28 Nov 2011

Tango to the death - Casino de Monte Carlo

Connery returned 12 years after Diamonds to do the unofficial Never say never again. The film is a bad remake of Thunderball, produced by Kevin McClory and Jack Schwartzman in 1983. McClory had retained the rights to the Thunderball story in the 60's, and was allowed to remake the film after ten years had elapsed from 1965.

                                              " -I'll settle for one dance with Domino!
                                    -So, do you lose as gracefully as you win?
                                               - I don't know, I've never lost..."

In the film, Bond follows Largo to the south of France. After meeting Domino at "la centre de la santé" in Villefranche-sur-mer he learns that Largo is having a charity ball at the casino and Bond crashes the party. For some of the scenes the real Casino de Monte Carlo was used. Most notable is the excellent tango scene with Bond and Domino. This scene was actually filmed in the big entrance hall after the lobby. Photography is not allowed so getting some pictures is hard, hence the rather poor quality. The hall is accesible for non-gamblers as well but it is truly a fantastic location that should be enjoyed before a game of Roulette or Baccarat in the most famous casino in the world.

Never was actually the first time Bond went to Monaco, but Brosnan would later bring the secret agent back to the casino in 1995 for GoldenEye. Unfortunately the Franc has been replaced by the Euro and smoking is no longer allowed inside the Casino...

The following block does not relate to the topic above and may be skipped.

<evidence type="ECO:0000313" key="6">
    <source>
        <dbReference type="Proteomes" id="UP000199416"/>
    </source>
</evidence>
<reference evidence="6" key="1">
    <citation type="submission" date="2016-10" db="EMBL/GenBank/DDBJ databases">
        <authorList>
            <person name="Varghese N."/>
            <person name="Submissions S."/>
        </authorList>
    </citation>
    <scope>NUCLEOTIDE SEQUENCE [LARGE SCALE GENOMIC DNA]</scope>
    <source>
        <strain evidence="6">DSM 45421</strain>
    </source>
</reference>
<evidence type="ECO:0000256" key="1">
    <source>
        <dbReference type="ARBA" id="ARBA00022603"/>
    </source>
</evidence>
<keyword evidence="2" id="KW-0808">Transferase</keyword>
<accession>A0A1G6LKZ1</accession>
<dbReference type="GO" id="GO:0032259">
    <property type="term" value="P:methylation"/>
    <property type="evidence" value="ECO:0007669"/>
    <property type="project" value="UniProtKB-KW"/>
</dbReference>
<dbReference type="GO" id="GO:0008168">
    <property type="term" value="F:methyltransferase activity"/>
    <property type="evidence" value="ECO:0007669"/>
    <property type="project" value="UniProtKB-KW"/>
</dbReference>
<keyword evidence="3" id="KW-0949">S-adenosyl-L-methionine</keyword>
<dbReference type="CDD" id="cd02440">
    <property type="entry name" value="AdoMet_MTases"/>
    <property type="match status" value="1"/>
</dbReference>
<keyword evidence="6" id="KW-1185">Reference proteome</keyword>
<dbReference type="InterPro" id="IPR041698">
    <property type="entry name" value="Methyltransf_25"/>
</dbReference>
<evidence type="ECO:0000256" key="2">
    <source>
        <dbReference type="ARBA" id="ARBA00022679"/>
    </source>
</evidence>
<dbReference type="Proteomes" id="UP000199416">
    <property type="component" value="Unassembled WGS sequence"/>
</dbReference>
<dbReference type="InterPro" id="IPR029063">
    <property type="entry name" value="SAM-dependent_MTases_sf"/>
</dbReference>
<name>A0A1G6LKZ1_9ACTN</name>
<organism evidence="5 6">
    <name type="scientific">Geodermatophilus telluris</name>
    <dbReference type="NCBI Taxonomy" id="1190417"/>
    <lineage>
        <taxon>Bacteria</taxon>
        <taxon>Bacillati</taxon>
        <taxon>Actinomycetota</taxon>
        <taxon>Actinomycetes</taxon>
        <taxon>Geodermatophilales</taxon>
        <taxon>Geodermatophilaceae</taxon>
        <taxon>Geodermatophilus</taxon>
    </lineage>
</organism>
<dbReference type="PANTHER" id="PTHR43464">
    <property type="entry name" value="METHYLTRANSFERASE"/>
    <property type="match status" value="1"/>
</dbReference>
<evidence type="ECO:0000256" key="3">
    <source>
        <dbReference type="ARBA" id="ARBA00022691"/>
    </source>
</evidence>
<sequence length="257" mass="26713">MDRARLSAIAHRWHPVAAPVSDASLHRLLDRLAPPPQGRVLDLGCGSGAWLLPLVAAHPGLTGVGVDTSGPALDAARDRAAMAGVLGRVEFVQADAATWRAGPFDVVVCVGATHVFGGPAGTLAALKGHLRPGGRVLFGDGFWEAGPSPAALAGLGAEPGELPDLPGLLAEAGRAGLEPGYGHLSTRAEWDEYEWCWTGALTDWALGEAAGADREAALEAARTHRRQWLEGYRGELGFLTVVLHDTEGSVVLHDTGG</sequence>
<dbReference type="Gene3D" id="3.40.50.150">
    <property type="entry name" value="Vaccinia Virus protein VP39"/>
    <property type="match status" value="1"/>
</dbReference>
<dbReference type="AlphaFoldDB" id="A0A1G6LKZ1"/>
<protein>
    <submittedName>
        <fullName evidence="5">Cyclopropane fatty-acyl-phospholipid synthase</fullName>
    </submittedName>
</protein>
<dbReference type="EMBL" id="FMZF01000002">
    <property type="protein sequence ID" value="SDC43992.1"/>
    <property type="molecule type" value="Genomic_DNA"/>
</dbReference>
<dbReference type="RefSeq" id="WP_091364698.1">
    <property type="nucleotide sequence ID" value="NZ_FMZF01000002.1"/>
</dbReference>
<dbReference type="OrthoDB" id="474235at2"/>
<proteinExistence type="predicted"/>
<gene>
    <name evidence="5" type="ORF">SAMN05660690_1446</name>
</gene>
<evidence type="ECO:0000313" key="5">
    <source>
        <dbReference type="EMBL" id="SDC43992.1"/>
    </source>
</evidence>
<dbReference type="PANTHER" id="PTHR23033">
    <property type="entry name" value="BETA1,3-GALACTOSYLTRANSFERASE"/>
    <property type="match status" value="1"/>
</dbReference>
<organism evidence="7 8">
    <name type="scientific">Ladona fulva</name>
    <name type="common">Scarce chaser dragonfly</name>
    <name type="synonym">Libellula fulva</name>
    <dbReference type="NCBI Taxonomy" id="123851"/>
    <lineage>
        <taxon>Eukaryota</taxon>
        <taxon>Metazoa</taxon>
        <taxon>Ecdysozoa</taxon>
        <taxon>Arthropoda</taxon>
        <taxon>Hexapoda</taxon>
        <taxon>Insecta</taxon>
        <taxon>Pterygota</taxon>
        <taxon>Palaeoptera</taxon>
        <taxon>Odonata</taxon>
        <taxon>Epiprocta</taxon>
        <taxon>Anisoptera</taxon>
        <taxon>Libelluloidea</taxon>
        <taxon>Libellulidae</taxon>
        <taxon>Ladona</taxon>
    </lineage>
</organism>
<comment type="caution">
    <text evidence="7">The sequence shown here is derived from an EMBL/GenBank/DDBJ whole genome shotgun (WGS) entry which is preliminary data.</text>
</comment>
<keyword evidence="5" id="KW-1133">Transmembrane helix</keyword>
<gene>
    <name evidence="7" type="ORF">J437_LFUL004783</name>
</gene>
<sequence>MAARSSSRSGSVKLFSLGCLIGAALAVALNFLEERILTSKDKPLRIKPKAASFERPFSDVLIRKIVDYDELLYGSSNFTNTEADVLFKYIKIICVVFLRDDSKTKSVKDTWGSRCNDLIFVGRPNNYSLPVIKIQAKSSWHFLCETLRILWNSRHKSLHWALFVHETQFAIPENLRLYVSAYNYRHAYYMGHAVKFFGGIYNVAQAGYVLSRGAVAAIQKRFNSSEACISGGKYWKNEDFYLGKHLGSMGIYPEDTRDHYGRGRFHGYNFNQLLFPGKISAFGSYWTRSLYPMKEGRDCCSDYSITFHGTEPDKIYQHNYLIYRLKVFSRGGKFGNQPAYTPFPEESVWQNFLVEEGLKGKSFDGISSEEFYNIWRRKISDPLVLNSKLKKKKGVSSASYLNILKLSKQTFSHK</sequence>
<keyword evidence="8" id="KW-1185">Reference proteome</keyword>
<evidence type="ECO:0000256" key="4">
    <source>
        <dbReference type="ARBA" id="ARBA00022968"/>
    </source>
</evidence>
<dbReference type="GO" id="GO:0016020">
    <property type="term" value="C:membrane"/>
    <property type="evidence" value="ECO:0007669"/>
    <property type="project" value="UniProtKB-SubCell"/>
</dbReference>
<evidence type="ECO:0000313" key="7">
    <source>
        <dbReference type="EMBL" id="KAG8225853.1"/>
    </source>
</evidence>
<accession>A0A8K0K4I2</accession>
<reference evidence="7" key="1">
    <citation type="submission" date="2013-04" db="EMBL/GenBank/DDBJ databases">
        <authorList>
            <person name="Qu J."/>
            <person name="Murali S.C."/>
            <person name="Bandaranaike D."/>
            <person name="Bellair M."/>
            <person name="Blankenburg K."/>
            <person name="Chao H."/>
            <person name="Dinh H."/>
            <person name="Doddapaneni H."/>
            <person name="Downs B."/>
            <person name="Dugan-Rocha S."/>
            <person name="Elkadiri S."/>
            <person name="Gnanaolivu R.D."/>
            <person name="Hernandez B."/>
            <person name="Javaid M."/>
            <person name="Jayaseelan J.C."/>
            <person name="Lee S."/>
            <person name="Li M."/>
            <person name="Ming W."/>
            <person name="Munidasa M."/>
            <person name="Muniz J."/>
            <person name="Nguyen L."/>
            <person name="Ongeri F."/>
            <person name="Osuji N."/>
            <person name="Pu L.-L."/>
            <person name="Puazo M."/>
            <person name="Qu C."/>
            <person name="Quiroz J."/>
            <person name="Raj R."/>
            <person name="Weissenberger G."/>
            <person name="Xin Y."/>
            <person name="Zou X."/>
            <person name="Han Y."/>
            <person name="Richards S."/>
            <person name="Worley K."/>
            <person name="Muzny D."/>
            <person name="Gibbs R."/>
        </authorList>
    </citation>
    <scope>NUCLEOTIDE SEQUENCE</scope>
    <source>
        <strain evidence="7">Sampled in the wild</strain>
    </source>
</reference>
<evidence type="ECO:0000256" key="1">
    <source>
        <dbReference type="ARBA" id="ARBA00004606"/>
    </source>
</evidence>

"-Your brother is dead. Keep dancing!"

Bond is entering the casino from the right side (facing southwest), observed by Fatima Blush. This is actually  the entrance to the Opéra de Monte-Carlo, which is located in the same building as the casino. It houses La Salle Garnier, an exact replica in miniature of the Paris Opera House, designed by Charles Garnier. It is here Bond knocks out the guard and fools him with his cigarett "bomb" case to keep him in the closet.  

They make no reference to the fact that they are at Casino de Monte Carlo in the film. In fact, a sign in the entrance says that the charity ball is held at "Casino Royale in Monte Carlo". This is probably why they didn't use the very recognizable main entrance of the casino.

 Entrance to the Opéra. Hotel de Paris visible to the left. 

Never say never again should not be compared with the rest of the films in the series, but if it did, it would end up at the bottom. Brandauer is a poor choice for Largo and terrible in comparison with Adolfo Celi in Thunderball. Leiter is cliché, the dialogue is badly written and Kim Basinger's acting is bad. Practically all the actors are poorly chosen for their respective roles. Rowan Atkinson is funny, but doesn't belong in a Bond film. However, they did a few things right. Connery and Carerra is very good in the film and so is the music by Michael Le Grand. To sum up: it is a bad comedy but Connery, Carrera and LeGrand, combined with the locations in the Bahamas and at the Riviera makes it worth watching. Another interesting fact is that Bond is drinking Absolut Vodka for the first, and last time. So far...

 The Connery steps and the Casino/Opéra seen from the back, facing the Mediterranean.

20 Nov 2011

Fort Antoine - Monaco part 2

The pleasure I'm sure was all mine...
In GoldenEye, after Bond leaves the casino he follows Xenia and the admiral to the Monaco Yatch club where he observes them board the speed boat heading for Yacht Manticore. Bond is watching them from 'Fort Antoine', an open air theatre originally built as a fort at the beginning of the 18th century. From here you have the same view as Bond when he observed Xenia.